The mango originated in Southeast Asia where it has been grown for over 4,000 years. Over the years mango groves have spread to many parts of the tropical and sub-tropical world, where the climate allows the mango to grow best. Mango trees are evergreens that will grow to 60 feet tall. The mango tree will produce fruit 4 to 6 years after planting. Mango trees require hot, dry periods to set and produce a good crop. Most of the mangos sold in the United States are imported from Mexico, Haiti, the Caribbean and South America. Today there are over 1,000 different varieties of mangos throughout the world.
Mangos may be kidney-shaped, oval or round. They come in a colors ranging from gold to orange to red. Mangos can weigh from 4 oz. up to 5 pounds.
Mangos are an ideal source of vitamins A and C as well as potassium. The average mango contains up to 40 percent of the fiber that a person needs each day and they also contain a stomach-smoothing enzyme.
Alkalizes the Whole Body: The tartaric acid, malic acid and a trace of citric acid found in the fruit helps to maintain the alkaline reserve of the body.
Anemia: Mangos are beneficial individuals suffering from anemia because of their iron content.
Boosts Immune System: The generous amounts of vitamin C and vitamin A in mangos, plus 25 different kinds of carotenoids keep your immune system healthy and strong.
Cancer: Research has shown antioxidant compounds in mango fruit have been found to protect against colon, breast, leukemia and prostate cancers. These compounds include quercetin, isoquercitrin, astragalin, fisetin, gallic acid and methylgallat, as well as the abundant enzymes.
Diabetes: Mango leaves help normalize insulin levels in the blood. The traditional home remedy involves boiling leaves in water, soaking through the night and then consuming the filtered decoction in the morning. Mango fruit also have a relatively low glycemic index (41-60) so moderate quantities will not spike your sugar levels.
Digestion: Mangos contain digestive enzymes that help break down proteins and aid digestion. It is also valuable to combat acidity and poor digestion because of an enzyme found in the fruit which soothes the stomach. Due to the high amounts of fiber found in mango, it can be a helpful in keeping you regular, thereby helping or preventing constipation.
Eye Health: One cup of sliced mangos supplies 25 percent of the needed daily value of vitamin A, which promotes good eyesight and prevents night blindness and dry eyes.
Lowers Cholesterol: The high levels of fiber, pectin and vitamin C help to lower serum cholesterol levels, specifically Low-Density Lipoprotein (the bad stuff).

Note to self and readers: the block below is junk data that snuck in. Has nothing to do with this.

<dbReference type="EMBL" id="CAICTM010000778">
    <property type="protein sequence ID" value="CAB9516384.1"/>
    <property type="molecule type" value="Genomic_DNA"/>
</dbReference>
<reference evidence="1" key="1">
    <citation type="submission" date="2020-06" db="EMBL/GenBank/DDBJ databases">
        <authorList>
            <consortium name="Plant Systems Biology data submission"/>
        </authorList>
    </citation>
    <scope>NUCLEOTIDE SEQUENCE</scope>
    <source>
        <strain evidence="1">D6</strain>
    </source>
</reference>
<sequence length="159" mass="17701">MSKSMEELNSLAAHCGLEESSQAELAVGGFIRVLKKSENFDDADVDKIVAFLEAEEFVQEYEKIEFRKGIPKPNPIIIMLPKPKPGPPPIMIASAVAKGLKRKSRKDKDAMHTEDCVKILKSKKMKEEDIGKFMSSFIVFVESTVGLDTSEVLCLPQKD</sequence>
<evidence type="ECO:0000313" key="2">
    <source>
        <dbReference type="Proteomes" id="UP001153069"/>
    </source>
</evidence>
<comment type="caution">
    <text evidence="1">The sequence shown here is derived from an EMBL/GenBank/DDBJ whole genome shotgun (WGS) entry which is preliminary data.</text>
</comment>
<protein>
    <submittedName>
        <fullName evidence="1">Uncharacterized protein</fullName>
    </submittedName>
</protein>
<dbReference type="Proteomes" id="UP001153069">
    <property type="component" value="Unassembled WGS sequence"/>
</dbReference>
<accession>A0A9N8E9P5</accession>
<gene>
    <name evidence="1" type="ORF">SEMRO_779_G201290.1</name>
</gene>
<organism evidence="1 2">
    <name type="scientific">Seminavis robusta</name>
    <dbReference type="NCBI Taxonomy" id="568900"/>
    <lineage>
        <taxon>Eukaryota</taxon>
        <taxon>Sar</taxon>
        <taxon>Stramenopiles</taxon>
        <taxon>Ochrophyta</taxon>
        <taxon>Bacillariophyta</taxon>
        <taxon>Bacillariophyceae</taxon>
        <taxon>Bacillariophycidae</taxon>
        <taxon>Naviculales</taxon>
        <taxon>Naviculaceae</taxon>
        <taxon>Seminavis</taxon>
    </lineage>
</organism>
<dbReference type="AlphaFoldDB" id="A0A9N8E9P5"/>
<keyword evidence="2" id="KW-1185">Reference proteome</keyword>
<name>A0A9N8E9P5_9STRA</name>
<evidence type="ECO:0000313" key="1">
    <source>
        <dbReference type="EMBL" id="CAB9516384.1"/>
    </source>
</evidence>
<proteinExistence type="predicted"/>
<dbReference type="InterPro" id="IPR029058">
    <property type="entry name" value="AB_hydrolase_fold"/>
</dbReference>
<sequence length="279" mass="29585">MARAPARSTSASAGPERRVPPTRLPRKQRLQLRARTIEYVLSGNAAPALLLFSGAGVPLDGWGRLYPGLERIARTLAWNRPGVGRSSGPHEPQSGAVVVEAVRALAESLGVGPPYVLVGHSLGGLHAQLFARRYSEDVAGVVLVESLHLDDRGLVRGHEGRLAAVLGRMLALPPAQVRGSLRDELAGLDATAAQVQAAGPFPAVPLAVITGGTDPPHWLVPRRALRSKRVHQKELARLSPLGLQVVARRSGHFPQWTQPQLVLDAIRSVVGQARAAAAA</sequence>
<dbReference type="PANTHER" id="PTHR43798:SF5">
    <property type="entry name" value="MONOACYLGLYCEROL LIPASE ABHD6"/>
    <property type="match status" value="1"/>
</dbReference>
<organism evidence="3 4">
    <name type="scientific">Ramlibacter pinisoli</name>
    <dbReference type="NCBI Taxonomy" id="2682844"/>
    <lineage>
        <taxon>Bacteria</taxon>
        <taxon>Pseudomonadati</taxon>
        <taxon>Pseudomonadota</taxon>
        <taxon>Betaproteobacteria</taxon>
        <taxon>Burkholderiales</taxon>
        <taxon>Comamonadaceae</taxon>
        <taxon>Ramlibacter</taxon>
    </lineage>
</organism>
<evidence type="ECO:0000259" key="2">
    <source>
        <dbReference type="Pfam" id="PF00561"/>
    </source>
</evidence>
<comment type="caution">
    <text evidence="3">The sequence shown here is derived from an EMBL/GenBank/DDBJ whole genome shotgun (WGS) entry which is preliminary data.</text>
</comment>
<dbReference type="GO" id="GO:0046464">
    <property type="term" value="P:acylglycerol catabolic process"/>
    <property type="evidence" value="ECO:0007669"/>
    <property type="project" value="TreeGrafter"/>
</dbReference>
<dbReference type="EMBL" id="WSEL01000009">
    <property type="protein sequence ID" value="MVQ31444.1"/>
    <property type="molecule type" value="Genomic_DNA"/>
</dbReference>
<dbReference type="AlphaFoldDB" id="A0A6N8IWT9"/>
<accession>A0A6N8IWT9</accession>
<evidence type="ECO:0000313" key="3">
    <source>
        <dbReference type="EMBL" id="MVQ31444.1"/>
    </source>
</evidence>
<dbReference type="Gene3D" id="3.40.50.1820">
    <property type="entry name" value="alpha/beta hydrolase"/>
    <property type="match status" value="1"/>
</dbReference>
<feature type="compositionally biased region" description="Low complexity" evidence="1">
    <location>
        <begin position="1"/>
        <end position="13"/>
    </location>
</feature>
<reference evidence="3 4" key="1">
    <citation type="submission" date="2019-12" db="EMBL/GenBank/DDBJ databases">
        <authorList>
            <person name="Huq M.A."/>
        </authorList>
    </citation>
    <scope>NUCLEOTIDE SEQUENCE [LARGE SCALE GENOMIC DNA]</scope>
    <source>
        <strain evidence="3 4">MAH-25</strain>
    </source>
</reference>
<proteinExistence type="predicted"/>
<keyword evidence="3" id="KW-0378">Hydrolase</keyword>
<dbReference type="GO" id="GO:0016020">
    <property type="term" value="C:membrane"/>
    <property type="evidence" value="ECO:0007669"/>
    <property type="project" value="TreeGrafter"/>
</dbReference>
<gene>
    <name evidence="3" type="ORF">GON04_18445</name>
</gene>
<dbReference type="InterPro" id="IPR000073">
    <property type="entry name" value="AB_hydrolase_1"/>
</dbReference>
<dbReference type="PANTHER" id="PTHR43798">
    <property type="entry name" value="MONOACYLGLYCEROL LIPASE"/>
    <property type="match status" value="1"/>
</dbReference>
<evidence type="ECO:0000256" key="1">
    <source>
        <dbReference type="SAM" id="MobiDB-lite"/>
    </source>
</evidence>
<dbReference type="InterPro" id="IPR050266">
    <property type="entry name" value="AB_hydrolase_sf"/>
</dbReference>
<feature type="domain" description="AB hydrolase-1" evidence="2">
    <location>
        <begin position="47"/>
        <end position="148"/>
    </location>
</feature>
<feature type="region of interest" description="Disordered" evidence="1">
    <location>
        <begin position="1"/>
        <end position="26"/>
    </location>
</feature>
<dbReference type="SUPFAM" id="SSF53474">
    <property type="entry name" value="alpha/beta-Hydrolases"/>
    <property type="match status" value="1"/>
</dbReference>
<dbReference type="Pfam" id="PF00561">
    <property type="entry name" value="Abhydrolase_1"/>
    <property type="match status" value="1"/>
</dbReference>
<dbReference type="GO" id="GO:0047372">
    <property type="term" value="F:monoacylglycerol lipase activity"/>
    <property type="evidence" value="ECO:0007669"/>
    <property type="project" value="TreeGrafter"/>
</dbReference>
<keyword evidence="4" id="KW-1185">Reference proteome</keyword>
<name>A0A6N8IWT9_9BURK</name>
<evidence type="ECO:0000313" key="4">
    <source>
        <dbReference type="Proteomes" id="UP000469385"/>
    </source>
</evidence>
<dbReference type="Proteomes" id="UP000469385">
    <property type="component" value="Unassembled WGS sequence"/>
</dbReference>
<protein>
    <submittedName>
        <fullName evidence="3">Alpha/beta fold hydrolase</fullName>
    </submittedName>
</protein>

Memory: Mangos are useful to children who lack concentration in studies as it contains Glutamine acid which is good to boost memory and keep cells active.
Skin: Mango is effective in relieving clogged pores of the skin. What this means is that people who suffer from acne, which is caused by clogged pores, will benefit from mango. Just remove the mango pulp and apply it on your skin for about 10 minutes before washing it. Eating mango regularly makes the complexion fair and the skin soft and shining.
Selecting the ripeness of mangos can be determined by either smelling or squeezing. A ripe mango will have a full, fruity aroma emitting from the stem end. Mangos can be considered ready to eat when slightly soft to the touch and yielding to gentle pressure, like a ripe peach. The best flavored fruit have a yellow tinge when ripe; however, color may be red, yellow, green, orange or any combination. The ideal post harvest storage temperature for mangos is 55º F. When stored properly a mango should have a shelf life of 1 to 2 weeks. We have found that the best way to ripen a mango is at room temperature, on the kitchen counter and if you wish to accelerate the process place in a paper bag overnight (some folks place an apple with the mango in the bag to create more natural ethylene gas and further decrease the ripening time). Once ripened the mango can be refrigerated for a few days, but should be used shortly thereafter.
WAYS OF PREPARING
|1. With a sharp thin-bladed knife, cut off both ends of the fruit.||2. Place fruit on flat end and cut away peel from top to bottom along curvature of the fruit.||3. Cut fruit into slices by carving lengthwise along the pit.|
|With A Spoon|
|1. Use a sharp knife to slice off mango “cheeks” lengthwise.||2. Separate halves as shown, saving the tasty center.||3. Use spoon to scoop out fruit from halves. Enjoy, sweet center over the sink.|
|1. Start with the Mango “cheek”; Fillet off its pit lengthwise.||2. Cut 1/2″ squares by scoring mango with a sharp knife. Do not cut through skin.||3. Turn mango half “inside out,” separating cubes. Slice off squares with a knife.|
|On A Fork|
|1. Cut skin on top of mango crosswise.||2. Pull skin away from fruit in quarters or eighths.||3. Place mango on a fork and serve.|
(Ways of preparing/diagrams – compliments of freshmangos.com)
HOW TO ENJOY
- Add cut pieces into a fruit salad
- Cut the mango into thin slices and dehydrate them under 110 F
- Use them in smoothies or drink the juice by itself.
- Serve sliced mangos topped with yogurt.
- Mangoes make great chutney.
- Use mangos in a salsa.
- Ever tried mango ice cream, it is delicious.
If you have never tried eating a mango, next time you see one in the marked you should try one.